The importance of appearing at the top of the search engine results has been realized by everyone by now, the individuals and businesses alike. Right from its beginning, Google has been offering the most relevant and organic search results quickly and accurately, for which Google has changed its search algorithm almost 500–600 times so far. While some of these changes were minor, some have deeply impacted the search results.
Google’s major algorithmic updates which have had significant impact on the search results, were Google Penguin & Google Panda. These algorithm-changes were mainly intended for the fine-tuning of semantic search i.e. improving the search results and removing the spoofs and scammers from the search results.
On April 21, 2015, Google released a significant new mobile-friendly ranking algorithm Mobilegeddon that’s designed to give a boost to the mobile-friendly pages or sites in Google’s mobile search results. This update has impact only on the mobile searchers and it doesn’t give a ranking boost only to the mobile-friendly pages in Google’s mobile search results, without affecting the desktop rankings. For this, Google has to crawl your web pages to see if they are mobile friendly or not. So, you must make sure that your most important pages are indexed as mobile friendly, sooner than later. Now Google is moving towards Mobile First Index. Read the complete story from Here.
How do I know if my site is mobile friendly?
According to the guidelines, every website should be made mobile friendly, even if the majority of your traffic comes from desktops. If you still haven’t made your website mobile-friendly, then now’s the time that you should.
Because most of the website users are using mobile to browse it these days. So, if you really don’t know whether your website is mobile-friendly, take the Mobile Friendly Test now !
Mobile usability – here’s a complete guide from Google
Responsive design – here are some of our best blog posts
Page loading speed – a free assessment tool from Google
Mobile friendly content – a great post by Neil Patel
You can do it by yourself if you’re tech savvy enough or, otherwise you can consider hiring a web designer.
Google may roll out as many ‘latest updates’ as it needs to but the very fundamentals of Google’s search engine would remain the same for ranking any website on the search engine:
#1: Indexed Age
Indexed age refers to a date that Google discovered a particular domain or webpage, not when it was originally registered or released. Google mainly considers indexed age of any website and its content. So, the conclusion is that a brand-new website will always be a newcomer to Google and this is why it takes time for it to get ranked on its SERPs as compared to a website that has some indexed age.
#2: Authority Profile
Authority Profile is nothing but the no. of the sites that are linking to your domain. Google will always check this healthy link profile that signifies the authority of your website. This means that you should always strive to get quality links from quality content across the web. Further, it’ll look for IP-diverse links, which means that these links should not all be coming from the same source maintaining a variety of the sources.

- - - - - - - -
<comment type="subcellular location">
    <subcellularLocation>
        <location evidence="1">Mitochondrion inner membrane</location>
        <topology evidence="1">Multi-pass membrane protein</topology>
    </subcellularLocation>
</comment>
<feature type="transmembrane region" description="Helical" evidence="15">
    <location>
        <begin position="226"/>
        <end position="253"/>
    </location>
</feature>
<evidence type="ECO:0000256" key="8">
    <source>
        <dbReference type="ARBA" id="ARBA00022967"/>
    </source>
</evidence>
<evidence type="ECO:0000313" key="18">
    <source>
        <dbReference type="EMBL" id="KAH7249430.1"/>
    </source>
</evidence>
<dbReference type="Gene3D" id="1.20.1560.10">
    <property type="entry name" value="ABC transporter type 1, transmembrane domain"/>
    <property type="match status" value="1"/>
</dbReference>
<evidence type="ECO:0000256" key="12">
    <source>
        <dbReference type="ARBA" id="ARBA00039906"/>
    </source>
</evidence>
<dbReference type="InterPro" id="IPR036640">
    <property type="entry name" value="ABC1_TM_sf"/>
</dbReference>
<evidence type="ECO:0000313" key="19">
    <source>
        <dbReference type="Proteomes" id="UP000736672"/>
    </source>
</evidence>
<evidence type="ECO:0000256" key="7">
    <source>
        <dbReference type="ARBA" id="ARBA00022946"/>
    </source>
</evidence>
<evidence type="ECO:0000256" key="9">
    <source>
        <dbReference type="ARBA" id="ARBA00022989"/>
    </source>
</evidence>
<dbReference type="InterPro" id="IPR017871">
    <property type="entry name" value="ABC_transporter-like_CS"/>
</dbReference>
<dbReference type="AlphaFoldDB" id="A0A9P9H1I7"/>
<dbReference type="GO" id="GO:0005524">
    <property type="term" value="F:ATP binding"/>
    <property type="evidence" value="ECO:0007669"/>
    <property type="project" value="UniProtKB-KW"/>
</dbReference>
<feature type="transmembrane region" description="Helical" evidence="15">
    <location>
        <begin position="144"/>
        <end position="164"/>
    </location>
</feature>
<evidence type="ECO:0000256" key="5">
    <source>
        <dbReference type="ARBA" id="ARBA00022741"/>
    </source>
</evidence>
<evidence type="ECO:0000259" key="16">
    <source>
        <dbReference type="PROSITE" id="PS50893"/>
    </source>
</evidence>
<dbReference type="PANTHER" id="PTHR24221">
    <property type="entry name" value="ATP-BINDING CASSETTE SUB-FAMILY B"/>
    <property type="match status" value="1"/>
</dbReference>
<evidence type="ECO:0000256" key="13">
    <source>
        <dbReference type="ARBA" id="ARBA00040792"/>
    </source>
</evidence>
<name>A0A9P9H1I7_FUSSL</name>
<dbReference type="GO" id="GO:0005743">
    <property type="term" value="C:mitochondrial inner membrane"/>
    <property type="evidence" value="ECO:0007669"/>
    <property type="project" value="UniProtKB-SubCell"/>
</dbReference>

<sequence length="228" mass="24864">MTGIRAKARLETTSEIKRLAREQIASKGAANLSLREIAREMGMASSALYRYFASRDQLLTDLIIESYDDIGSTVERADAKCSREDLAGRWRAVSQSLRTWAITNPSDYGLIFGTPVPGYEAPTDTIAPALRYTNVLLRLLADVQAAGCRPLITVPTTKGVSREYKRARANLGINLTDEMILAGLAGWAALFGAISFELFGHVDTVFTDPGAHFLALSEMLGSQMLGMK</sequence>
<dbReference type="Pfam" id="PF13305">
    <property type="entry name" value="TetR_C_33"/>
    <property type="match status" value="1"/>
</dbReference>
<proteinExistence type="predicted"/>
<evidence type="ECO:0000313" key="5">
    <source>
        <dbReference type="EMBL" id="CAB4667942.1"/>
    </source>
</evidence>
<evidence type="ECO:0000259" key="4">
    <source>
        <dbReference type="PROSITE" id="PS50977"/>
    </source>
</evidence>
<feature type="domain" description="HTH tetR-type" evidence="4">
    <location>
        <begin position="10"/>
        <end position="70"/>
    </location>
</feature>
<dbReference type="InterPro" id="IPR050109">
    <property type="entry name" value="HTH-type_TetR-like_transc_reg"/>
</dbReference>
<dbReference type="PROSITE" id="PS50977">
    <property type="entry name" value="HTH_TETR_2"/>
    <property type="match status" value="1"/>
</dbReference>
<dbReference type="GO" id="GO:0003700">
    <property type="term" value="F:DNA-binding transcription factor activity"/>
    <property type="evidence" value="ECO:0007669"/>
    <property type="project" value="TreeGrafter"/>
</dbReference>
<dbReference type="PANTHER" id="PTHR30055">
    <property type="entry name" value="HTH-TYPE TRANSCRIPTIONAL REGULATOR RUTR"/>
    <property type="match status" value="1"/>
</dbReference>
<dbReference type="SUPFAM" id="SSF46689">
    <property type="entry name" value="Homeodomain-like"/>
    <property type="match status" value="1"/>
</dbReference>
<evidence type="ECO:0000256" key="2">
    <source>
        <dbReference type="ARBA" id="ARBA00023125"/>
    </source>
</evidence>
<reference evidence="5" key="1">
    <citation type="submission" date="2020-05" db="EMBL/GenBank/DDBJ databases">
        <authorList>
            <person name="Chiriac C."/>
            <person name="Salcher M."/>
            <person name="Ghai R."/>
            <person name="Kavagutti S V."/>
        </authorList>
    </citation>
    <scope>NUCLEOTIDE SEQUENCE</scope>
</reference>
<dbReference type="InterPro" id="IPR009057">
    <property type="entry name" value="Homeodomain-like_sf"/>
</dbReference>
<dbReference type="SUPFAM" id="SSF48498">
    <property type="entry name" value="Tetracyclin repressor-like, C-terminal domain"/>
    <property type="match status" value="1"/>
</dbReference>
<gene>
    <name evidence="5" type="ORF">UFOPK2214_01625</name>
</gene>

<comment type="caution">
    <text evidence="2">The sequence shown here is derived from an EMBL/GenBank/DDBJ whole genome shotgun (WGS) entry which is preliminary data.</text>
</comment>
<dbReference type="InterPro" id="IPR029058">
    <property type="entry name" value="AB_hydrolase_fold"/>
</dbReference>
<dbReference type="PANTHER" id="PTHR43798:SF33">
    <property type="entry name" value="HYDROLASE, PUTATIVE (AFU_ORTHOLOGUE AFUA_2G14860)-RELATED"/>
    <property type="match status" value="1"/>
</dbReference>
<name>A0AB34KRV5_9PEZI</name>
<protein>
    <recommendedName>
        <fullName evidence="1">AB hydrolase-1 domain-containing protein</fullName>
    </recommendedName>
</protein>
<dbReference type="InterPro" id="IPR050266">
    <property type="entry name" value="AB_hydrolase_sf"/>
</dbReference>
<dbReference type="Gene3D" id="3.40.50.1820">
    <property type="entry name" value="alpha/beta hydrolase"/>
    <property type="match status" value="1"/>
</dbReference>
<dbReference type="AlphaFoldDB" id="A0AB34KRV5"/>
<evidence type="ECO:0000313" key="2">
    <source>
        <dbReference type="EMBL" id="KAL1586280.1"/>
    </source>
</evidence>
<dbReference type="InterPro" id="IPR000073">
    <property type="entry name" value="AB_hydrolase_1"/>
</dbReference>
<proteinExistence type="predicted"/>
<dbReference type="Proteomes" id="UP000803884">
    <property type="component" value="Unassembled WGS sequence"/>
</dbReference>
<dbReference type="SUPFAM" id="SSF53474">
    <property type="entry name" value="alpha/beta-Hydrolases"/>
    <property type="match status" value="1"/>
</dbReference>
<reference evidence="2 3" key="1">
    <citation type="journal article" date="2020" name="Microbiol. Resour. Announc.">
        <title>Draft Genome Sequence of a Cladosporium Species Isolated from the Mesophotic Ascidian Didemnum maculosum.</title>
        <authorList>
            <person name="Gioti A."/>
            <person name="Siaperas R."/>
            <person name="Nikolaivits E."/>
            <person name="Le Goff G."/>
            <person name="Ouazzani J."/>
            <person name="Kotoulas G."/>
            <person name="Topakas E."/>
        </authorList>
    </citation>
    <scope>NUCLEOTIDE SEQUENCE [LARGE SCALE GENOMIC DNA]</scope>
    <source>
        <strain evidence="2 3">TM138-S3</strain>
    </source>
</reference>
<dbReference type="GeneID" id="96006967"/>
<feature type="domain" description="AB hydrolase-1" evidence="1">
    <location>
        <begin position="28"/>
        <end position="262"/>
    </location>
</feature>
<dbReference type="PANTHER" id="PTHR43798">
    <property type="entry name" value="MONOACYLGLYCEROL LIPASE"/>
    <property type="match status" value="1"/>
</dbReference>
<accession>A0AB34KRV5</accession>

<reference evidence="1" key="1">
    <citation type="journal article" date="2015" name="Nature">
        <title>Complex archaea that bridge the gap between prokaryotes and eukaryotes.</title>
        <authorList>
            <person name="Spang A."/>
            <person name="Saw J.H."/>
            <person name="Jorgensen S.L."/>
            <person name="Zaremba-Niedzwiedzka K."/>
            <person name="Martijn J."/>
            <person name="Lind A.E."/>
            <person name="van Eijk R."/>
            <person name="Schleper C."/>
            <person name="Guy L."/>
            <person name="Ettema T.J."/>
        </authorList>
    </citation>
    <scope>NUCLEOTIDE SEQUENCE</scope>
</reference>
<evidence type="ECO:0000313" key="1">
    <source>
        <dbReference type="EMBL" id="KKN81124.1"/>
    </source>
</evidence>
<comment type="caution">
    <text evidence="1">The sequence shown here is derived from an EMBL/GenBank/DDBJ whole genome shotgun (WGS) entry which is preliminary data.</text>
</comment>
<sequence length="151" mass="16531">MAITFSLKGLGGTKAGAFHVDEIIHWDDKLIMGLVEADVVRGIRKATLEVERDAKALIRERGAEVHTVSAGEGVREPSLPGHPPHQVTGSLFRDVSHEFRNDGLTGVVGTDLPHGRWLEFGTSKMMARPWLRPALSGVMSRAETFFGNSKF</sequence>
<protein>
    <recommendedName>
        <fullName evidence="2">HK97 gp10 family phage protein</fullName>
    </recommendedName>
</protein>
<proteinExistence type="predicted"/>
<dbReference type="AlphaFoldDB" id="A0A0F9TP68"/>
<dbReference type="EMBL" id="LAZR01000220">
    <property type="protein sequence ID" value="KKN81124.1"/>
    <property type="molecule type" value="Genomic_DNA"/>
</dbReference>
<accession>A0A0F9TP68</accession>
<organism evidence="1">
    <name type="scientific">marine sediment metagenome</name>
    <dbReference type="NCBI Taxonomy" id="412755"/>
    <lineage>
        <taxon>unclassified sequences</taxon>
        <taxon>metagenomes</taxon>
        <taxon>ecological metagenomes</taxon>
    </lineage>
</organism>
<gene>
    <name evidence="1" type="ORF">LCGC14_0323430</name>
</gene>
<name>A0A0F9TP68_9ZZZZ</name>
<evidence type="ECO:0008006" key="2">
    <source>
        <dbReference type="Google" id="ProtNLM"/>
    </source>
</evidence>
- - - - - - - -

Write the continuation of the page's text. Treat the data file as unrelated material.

It goes without saying that the content of your site is one of the most critical elements for its ranking. Still, there are many-a-people who hardly care about the website content. But the truth is that it is one of the major things that tether you to Google’s relevancy algorithms. Small content with errors, or duplicate and spun content can really hurt your website a whole lot. Instead of this, therefore, the content shouldn’t only be lengthy but it should also be well-written, keyword centric and highly engaging and interactive for the readers to spend a good amount of time in consuming and digesting it.
#4 Site speed
The website speed has become even more important with the current mobile-first index. This basically implies that since the weight of the content each page bears also significantly affects the page loading speed and can eventually affect the user experience; it also needs to be taken care of.
#5 User experience and engagement
Search engines regard User experience and engagement as important measures. When a website visitor leaves the website in less than a few seconds’ time, it simply implies that they failed to find what they came, searching for, on the website. Whereas, when a website visitor who spends considerable amount of time on a website interacting with its multiple URLs, perusing different resources, this implies good user experience and proves the relevance of the site. In a mobile-first world, apart from the user experience for one page, the user’s navigation from one page to the other also matters.
So, to conclude, relevancy matters the most to Google which outweighs all its latest updates including the mobile algorithm as we have already discussed earlier. This means that even if, for a large brand, the web page is not mobile friendly and the brand is being searched on mobile, the Google mobile results are bound to show it. So, Google still has to rank the website in the top position regardless of the fact whether it is mobile friendly or not.
So, the bottom line is that Google won’t outrightly delist your website even if you do not go mobile friendly immediately. However, to be on the top of Google Search Results, you just need to follow the Google Webmasters Guidelines and NOT ignore the latest Google updates completely.